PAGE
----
Missouri Supreme Court hears arguments for MOSIRA bill being unconstitutional
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Missouri Supreme Court hears arguments for MOSIRA bill being unconstitutional

Date: September 19, 2012
By: Brendan Cullerton
State Capitol Bureau
Links: SB7

Missouri's Supreme Court was asked Wednesday to block a law providing tax breaks for health-technology companies.
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Wrap: Anti-abortion groups argue the law passed in 2011 would provide support for abortion-related services.

They argue the legislature required tied implementation of the bill to passage of the so-called China hub tax breaks that failed in the special session.

Missouri Supreme Court justice Mary Russell questioned the practical relation of the two bills.

Actuality:  RUSSELL.WAV
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Description: "But how are they connected subject wise? I think that's what the law and our precedence has stated that the language has to be connected."
Anti-abortion groups say it is unconstitutional to implement the bill that clearly required the tax credit bill to pass first.
Reporting from the Capitol, I'm Brendan Cullerton.


Anti-abortion rights groups are using a technicality to fight health technology tax breaks in the Missouri Supreme Court.
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Wrap: When lawmakers created the fund last year, they linked it to the passage of the China hub bill that provided tax breaks for a Chinese air-cargo facility in St. Louis.

Although that bill died, Jay Nixon's administration has fought to allow implementation of tax breaks for health technology companies..

Anti-abortion groups challenged.

The groups lawyer Stephen Clark told state Supreme Court justices that the fund can't be put in place because the China hub bill failed to pass.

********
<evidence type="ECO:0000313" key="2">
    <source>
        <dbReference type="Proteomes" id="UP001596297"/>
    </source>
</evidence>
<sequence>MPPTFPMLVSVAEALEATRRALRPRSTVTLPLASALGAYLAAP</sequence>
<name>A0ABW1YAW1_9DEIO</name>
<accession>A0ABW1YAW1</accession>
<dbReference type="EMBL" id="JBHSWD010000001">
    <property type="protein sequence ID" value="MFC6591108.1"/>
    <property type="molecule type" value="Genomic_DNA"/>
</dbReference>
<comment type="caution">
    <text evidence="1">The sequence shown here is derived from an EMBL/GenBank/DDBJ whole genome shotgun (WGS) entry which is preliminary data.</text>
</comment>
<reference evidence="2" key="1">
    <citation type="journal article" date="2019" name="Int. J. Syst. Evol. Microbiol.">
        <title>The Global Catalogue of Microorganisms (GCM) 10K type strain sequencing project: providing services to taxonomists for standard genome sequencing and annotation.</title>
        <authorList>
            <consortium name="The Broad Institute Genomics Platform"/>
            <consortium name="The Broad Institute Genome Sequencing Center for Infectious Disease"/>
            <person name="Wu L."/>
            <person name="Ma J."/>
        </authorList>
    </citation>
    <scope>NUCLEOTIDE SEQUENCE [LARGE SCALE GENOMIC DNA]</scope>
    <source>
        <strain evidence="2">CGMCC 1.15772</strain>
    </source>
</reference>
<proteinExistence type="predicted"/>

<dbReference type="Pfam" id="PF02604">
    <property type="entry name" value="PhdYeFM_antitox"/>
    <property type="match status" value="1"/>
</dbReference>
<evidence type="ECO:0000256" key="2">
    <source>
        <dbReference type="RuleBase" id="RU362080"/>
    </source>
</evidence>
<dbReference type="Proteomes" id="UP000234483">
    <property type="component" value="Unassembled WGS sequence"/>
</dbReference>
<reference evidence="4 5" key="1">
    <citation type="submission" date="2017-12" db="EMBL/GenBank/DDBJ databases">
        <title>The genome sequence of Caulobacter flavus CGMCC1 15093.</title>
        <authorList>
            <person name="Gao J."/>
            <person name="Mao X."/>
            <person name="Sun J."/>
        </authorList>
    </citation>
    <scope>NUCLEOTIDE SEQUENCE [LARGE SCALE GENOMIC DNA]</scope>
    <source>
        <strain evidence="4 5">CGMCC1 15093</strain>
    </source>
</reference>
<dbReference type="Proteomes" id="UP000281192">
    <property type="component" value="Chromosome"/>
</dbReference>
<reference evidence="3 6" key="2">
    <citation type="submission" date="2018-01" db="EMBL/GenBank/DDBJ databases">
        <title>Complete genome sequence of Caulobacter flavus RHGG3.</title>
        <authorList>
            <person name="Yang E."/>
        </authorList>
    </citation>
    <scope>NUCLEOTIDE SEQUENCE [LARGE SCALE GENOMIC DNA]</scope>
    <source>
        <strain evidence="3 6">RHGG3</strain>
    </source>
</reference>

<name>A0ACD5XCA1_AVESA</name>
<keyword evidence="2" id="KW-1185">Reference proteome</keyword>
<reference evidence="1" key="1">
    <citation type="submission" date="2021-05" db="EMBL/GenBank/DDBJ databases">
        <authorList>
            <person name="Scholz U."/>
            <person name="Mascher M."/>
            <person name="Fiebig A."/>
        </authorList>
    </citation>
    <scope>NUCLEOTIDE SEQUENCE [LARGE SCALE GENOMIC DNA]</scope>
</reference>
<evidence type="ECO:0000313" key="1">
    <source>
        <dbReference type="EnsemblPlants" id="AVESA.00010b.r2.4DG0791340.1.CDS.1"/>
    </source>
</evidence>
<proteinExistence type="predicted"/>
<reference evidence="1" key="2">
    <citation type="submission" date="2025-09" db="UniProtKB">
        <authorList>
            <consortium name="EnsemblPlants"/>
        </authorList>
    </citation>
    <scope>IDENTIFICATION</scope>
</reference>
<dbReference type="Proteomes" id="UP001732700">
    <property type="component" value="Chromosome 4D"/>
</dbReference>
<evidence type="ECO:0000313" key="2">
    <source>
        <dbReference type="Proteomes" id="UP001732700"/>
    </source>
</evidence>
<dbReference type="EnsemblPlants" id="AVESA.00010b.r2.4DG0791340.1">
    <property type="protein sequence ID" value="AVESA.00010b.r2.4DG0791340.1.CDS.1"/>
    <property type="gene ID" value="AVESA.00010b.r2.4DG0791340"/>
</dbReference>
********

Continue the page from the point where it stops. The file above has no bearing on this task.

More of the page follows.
Actuality:  CLARK.WAV
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Description: "The legislature made very clear...abundantly clear that it did not intend section A to become effective unless and until Senate Bill eight passed and was signed by the government."

Missouri Soicitor General James Layton says the court should strike down the language linking the two bills and allow the fund to be created.

Reporting from the Capitol, I'm Brendan Cullerton. 

Anti-abortion rights groups are fighting the state in the Missouri Supreme Court over health technology tax breaks.
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OutCue:  SOC

Wrap: Missouri anti-abortion rights groups contend that the fund, approved last year by the legislature, cannot be implemented because the bill's text required a separate tax credit bill to pass first.

That bill providing tax breaks for an air-cargo fund in China failed to pass, but Missouri's governor signed the bill anyway.

Missouri Solicitor General James Layton says the fund should not rely on the tax credit bill.

Actuality:  LAYTON.WAV
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Description: "The general assembly cannot make an entire bill's effectiveness conditional on the enactment of another bill that is still pending before that same general assembly."

Missouri Right for Life lobbyist Susan Klein says the organization is against the fund because it did not protect against using money for embryonic stem-cell research.

Reporting from the Capitol, I'm Brendan Cullerton.


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